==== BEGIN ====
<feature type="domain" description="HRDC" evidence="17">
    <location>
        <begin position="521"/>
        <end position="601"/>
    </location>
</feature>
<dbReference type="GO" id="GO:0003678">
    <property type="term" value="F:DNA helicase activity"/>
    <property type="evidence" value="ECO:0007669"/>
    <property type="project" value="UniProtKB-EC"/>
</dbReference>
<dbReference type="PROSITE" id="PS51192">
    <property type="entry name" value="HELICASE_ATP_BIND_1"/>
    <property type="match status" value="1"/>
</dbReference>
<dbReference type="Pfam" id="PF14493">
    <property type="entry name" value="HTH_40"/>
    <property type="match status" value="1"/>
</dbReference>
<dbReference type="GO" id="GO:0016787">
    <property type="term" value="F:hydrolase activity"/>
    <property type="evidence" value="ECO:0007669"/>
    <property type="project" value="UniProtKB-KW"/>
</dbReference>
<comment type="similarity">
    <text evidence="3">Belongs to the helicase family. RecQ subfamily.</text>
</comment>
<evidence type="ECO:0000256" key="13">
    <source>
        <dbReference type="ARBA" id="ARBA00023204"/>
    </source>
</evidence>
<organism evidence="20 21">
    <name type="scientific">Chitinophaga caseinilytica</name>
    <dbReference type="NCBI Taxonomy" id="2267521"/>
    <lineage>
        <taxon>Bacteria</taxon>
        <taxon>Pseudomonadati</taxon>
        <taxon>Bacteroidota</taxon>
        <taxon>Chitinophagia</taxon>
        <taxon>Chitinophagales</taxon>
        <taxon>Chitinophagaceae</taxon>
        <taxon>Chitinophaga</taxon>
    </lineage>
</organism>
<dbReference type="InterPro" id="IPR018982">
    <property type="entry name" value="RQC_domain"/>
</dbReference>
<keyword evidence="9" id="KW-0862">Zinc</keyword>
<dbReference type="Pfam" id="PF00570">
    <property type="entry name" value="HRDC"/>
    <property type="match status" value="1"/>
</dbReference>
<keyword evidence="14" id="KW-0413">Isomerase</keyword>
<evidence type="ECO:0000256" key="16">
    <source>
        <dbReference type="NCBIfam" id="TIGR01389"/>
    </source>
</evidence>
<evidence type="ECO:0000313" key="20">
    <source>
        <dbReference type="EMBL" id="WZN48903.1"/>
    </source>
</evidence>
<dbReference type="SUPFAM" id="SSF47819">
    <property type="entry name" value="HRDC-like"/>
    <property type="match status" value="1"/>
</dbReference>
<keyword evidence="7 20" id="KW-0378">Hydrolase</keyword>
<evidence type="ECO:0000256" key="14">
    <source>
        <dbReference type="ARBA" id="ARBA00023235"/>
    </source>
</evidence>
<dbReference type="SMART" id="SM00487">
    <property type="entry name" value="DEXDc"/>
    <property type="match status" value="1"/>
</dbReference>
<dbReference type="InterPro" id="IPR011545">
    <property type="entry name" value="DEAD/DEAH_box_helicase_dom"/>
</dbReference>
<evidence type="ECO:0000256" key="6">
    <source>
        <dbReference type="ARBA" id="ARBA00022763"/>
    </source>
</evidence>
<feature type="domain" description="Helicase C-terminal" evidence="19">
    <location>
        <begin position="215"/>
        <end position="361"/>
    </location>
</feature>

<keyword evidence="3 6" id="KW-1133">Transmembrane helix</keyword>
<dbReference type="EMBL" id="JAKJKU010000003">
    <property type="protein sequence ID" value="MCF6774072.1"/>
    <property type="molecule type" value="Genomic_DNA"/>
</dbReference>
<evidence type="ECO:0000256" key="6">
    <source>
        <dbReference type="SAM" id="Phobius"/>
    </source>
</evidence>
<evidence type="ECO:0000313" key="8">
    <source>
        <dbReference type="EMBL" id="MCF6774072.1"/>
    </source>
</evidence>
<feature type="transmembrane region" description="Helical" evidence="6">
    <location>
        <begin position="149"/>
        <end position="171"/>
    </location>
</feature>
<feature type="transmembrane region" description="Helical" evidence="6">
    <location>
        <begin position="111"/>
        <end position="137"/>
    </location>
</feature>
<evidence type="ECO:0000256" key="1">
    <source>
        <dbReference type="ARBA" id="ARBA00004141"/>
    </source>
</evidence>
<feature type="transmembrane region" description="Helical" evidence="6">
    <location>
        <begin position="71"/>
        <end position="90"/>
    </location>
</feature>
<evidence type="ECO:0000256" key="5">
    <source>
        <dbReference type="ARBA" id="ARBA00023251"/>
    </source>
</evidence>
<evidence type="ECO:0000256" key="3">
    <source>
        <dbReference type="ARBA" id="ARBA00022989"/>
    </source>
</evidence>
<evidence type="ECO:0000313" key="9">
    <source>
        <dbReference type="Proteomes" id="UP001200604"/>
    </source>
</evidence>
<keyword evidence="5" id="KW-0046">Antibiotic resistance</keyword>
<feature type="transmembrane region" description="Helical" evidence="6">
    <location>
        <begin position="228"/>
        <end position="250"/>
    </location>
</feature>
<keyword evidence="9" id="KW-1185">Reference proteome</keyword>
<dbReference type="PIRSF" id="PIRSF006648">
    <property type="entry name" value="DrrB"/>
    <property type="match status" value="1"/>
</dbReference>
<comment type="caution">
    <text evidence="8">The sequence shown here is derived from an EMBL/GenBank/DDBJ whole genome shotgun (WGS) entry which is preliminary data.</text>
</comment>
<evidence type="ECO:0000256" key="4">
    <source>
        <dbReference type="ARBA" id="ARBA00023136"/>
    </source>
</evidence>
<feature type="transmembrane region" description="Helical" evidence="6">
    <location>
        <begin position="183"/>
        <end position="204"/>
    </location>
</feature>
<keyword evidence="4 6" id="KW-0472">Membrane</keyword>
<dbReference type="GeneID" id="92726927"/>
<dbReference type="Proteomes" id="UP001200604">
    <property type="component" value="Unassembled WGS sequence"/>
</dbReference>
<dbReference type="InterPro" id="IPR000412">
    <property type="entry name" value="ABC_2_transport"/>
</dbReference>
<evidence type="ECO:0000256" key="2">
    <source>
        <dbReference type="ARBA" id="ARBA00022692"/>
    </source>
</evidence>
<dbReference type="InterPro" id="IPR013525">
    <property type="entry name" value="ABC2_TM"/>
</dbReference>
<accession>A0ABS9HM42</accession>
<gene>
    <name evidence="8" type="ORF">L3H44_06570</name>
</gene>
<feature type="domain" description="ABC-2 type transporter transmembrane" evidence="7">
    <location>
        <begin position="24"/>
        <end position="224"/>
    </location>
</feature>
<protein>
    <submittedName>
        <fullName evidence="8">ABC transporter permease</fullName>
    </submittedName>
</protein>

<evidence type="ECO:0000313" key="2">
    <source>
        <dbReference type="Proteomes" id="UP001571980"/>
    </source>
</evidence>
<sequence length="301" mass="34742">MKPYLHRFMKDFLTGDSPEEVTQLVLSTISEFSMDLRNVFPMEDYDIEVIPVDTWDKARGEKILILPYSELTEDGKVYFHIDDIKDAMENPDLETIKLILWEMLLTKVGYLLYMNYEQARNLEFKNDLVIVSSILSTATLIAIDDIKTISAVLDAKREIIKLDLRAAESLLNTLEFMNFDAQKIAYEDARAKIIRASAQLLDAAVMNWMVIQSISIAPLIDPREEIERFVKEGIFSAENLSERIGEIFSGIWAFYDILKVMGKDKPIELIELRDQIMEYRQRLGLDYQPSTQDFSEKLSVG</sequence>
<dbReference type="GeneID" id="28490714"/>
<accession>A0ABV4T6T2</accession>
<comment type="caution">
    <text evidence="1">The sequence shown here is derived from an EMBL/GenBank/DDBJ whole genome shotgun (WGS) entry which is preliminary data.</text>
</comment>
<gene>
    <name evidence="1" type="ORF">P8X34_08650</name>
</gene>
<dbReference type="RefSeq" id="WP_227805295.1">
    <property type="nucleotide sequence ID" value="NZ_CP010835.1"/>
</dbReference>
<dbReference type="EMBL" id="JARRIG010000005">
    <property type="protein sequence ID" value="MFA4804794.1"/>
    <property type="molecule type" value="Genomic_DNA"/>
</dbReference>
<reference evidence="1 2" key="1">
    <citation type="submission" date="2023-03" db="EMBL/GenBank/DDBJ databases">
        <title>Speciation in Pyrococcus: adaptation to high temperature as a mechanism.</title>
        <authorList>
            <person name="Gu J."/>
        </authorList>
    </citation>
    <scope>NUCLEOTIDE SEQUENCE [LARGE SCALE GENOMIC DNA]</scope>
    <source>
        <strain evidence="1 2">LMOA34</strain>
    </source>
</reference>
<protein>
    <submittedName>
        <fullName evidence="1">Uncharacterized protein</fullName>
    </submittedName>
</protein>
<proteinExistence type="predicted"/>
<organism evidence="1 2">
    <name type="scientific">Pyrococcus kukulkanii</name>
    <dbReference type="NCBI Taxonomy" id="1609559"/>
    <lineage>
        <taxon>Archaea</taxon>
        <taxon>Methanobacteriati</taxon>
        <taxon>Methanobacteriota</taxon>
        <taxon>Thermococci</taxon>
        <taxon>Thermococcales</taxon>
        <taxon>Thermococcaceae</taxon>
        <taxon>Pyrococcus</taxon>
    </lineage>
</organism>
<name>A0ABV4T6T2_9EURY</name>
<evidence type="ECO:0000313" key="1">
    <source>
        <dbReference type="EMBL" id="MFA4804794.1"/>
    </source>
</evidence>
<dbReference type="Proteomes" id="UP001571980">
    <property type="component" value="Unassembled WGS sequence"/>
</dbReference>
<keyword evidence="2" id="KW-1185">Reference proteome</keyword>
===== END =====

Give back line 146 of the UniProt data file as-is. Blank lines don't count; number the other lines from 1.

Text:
<keyword evidence="5" id="KW-0046">Antibiotic resistance</keyword>